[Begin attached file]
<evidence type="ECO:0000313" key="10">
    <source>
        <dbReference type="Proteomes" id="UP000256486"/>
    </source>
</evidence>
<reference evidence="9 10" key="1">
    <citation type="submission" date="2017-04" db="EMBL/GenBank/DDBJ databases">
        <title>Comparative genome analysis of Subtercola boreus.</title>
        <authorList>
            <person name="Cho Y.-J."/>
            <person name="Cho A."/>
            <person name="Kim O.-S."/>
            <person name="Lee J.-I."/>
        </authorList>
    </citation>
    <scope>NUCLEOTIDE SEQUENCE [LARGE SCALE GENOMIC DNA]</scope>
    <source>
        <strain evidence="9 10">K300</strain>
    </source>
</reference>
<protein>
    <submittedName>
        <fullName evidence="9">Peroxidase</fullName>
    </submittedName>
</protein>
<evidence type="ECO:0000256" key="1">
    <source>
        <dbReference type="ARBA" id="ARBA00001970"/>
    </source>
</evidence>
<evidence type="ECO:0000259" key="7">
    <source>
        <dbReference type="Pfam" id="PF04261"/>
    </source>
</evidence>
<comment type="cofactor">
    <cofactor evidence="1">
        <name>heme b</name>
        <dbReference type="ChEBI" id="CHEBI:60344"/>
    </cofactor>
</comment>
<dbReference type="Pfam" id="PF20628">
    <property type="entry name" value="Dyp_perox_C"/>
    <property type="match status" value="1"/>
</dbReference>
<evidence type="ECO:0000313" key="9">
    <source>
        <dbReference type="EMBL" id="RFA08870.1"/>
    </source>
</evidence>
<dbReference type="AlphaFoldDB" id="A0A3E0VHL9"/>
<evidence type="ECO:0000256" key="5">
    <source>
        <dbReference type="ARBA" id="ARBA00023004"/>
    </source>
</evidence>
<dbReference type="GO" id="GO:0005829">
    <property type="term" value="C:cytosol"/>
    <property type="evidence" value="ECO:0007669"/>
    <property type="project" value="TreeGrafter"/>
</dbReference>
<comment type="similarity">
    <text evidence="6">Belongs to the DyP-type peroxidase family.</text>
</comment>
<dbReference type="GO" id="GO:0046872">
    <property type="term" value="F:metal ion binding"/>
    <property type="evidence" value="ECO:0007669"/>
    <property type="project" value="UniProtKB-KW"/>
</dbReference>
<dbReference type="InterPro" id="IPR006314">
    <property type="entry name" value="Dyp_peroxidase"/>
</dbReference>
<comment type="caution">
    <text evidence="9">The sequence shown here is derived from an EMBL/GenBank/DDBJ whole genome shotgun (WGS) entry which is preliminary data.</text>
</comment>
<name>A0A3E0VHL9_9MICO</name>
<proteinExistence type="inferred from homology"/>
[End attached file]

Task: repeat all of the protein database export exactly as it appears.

<evidence type="ECO:0000313" key="10">
    <source>
        <dbReference type="Proteomes" id="UP000256486"/>
    </source>
</evidence>
<reference evidence="9 10" key="1">
    <citation type="submission" date="2017-04" db="EMBL/GenBank/DDBJ databases">
        <title>Comparative genome analysis of Subtercola boreus.</title>
        <authorList>
            <person name="Cho Y.-J."/>
            <person name="Cho A."/>
            <person name="Kim O.-S."/>
            <person name="Lee J.-I."/>
        </authorList>
    </citation>
    <scope>NUCLEOTIDE SEQUENCE [LARGE SCALE GENOMIC DNA]</scope>
    <source>
        <strain evidence="9 10">K300</strain>
    </source>
</reference>
<protein>
    <submittedName>
        <fullName evidence="9">Peroxidase</fullName>
    </submittedName>
</protein>
<evidence type="ECO:0000256" key="1">
    <source>
        <dbReference type="ARBA" id="ARBA00001970"/>
    </source>
</evidence>
<evidence type="ECO:0000259" key="7">
    <source>
        <dbReference type="Pfam" id="PF04261"/>
    </source>
</evidence>
<comment type="cofactor">
    <cofactor evidence="1">
        <name>heme b</name>
        <dbReference type="ChEBI" id="CHEBI:60344"/>
    </cofactor>
</comment>
<dbReference type="Pfam" id="PF20628">
    <property type="entry name" value="Dyp_perox_C"/>
    <property type="match status" value="1"/>
</dbReference>
<evidence type="ECO:0000313" key="9">
    <source>
        <dbReference type="EMBL" id="RFA08870.1"/>
    </source>
</evidence>
<dbReference type="AlphaFoldDB" id="A0A3E0VHL9"/>
<evidence type="ECO:0000256" key="5">
    <source>
        <dbReference type="ARBA" id="ARBA00023004"/>
    </source>
</evidence>
<dbReference type="GO" id="GO:0005829">
    <property type="term" value="C:cytosol"/>
    <property type="evidence" value="ECO:0007669"/>
    <property type="project" value="TreeGrafter"/>
</dbReference>
<comment type="similarity">
    <text evidence="6">Belongs to the DyP-type peroxidase family.</text>
</comment>
<dbReference type="GO" id="GO:0046872">
    <property type="term" value="F:metal ion binding"/>
    <property type="evidence" value="ECO:0007669"/>
    <property type="project" value="UniProtKB-KW"/>
</dbReference>
<dbReference type="InterPro" id="IPR006314">
    <property type="entry name" value="Dyp_peroxidase"/>
</dbReference>
<comment type="caution">
    <text evidence="9">The sequence shown here is derived from an EMBL/GenBank/DDBJ whole genome shotgun (WGS) entry which is preliminary data.</text>
</comment>
<name>A0A3E0VHL9_9MICO</name>
<proteinExistence type="inferred from homology"/>